SAR’s Academic Freedom Monitoring Project investigates and reports attacks on higher education with the aim of raising awareness, generating advocacy, and increasing protection for scholars, students, and academic communities. Learn more.

Date of Incident: October 28, 2015

Attack Types: Imprisonment | Prosecution

Institution(s):Moscow Library of Ukrainian Literature

Region & Country:Europe | Russia

New or Ongoing:New Incident

On October 28, 2015, Natalya Sharina, the director of the Moscow Library of Ukrainian Literature (MLUL), was taken into custody by Russian law enforcement officials, reportedly based on the allegation that some of the library’s materials incite hatred toward the Russian people. On October 30, 2015, Moscow’s Tagansky court ruled to keep Ms. Sharina under house arrest pending trial.

On the day of Ms. Sharina’s arrest, state officials searched her apartment and raided the MLUL, where they seized books and documents. Ms. Sharina is accused, among other things, of disseminating extremist banned literature, including especially the works of Ukrainian nationalist writer Dmytro Korchynsky. On November 2, 2016, Ms. Sharina attended her first court hearing at which she was charged with “abusing her position in order to incite hatred” and “embezzlement;” the latter is apparently in reference to allegations that she used library funds to pay legal fees in a previous court case.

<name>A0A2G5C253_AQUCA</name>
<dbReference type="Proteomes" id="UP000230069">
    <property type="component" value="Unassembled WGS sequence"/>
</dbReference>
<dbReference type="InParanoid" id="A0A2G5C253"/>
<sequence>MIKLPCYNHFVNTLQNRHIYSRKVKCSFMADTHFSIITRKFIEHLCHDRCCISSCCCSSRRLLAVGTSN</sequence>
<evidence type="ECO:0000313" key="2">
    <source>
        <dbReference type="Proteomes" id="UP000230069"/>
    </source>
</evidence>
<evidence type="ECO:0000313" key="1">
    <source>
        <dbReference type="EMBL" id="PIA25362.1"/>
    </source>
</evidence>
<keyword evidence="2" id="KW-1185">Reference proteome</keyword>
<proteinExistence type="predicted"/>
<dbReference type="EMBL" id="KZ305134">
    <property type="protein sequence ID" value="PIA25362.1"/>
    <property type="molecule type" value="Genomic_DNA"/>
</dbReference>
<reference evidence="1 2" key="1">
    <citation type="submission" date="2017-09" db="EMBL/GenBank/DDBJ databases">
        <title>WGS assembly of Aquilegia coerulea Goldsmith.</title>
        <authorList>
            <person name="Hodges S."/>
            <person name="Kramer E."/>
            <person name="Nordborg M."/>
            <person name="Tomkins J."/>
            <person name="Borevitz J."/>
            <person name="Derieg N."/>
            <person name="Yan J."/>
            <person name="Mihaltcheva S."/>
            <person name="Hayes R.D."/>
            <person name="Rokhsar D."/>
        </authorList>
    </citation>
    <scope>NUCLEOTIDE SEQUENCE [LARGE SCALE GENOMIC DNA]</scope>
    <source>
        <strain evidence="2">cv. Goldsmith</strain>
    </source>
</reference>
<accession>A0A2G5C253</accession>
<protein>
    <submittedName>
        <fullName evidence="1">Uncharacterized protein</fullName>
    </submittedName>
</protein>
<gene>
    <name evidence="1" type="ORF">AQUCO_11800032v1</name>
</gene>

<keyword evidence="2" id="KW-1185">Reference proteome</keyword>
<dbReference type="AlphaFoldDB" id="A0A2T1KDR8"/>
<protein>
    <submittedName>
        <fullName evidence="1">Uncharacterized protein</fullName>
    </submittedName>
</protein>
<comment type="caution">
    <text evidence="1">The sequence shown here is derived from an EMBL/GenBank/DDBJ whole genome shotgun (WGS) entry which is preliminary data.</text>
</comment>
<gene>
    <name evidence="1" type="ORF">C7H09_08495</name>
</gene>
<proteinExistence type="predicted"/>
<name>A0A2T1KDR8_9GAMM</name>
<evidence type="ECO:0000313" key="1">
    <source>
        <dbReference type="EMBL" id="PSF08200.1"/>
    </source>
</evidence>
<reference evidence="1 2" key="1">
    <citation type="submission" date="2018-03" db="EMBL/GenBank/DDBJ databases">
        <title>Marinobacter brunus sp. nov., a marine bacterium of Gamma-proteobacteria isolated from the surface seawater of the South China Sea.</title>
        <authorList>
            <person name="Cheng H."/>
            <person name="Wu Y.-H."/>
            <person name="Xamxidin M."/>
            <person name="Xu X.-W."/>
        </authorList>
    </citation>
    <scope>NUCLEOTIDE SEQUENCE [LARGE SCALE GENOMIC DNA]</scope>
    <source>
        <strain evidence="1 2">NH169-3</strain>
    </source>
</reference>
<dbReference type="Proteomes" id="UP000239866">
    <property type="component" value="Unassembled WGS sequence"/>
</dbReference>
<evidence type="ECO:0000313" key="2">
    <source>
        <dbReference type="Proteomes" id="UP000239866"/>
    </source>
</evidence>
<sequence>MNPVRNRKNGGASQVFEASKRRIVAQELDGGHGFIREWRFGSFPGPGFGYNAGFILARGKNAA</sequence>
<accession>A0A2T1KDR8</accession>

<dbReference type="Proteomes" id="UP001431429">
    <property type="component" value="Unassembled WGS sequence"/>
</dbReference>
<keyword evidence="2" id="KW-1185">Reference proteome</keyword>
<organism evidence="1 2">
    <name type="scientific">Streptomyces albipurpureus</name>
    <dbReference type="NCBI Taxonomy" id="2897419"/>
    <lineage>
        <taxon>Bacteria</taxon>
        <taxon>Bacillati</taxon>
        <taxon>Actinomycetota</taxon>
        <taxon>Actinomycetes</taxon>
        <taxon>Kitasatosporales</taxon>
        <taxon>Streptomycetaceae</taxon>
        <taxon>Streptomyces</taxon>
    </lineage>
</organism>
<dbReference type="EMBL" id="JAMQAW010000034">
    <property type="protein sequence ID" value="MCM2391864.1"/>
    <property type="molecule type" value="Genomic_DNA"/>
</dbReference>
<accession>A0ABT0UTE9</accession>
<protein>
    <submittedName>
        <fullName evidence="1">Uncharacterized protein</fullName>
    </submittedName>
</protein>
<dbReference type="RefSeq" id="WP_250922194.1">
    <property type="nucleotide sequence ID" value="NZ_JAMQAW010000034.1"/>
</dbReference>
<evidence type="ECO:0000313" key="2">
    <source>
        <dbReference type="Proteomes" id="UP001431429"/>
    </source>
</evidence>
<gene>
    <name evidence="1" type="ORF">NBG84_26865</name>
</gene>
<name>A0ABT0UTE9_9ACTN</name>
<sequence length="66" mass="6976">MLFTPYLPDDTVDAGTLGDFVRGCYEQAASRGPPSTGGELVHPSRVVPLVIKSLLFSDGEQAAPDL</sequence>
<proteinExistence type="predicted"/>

As of this report, Ms. Sharina remains under house arrest until April 28, 2017, while her trial is ongoing. If convicted, she faces up to ten years in prison. Her family has reported concerns regarding her health, after she suffered a hypertonic collapse the night of her arrest and has allegedly not been allowed access to needed medical treatment. In February 2017, Ms. Sharina submitted an appeal to the European Court of Human Rights.
Scholars at Risk is concerned about the arbitrary arrest and detention of a librarian in apparent retaliation for the peaceful exercise of the right to academic freedom, freedom of expression, and freedom of association – conduct which is expressly protected under international human rights instruments, including the Universal Declaration of Human Rights and the International Covenant on Civil and Political Rights, to which Russia is a party. In addition to the harm to the immediate victim and their family, such incidents have a chilling effect on academic freedom and undermine democratic society generally. State authorities have a responsibility to refrain from wrongful arrests and detention of members of academic communities and to comply with internationally recognized standards of due process and fair trial.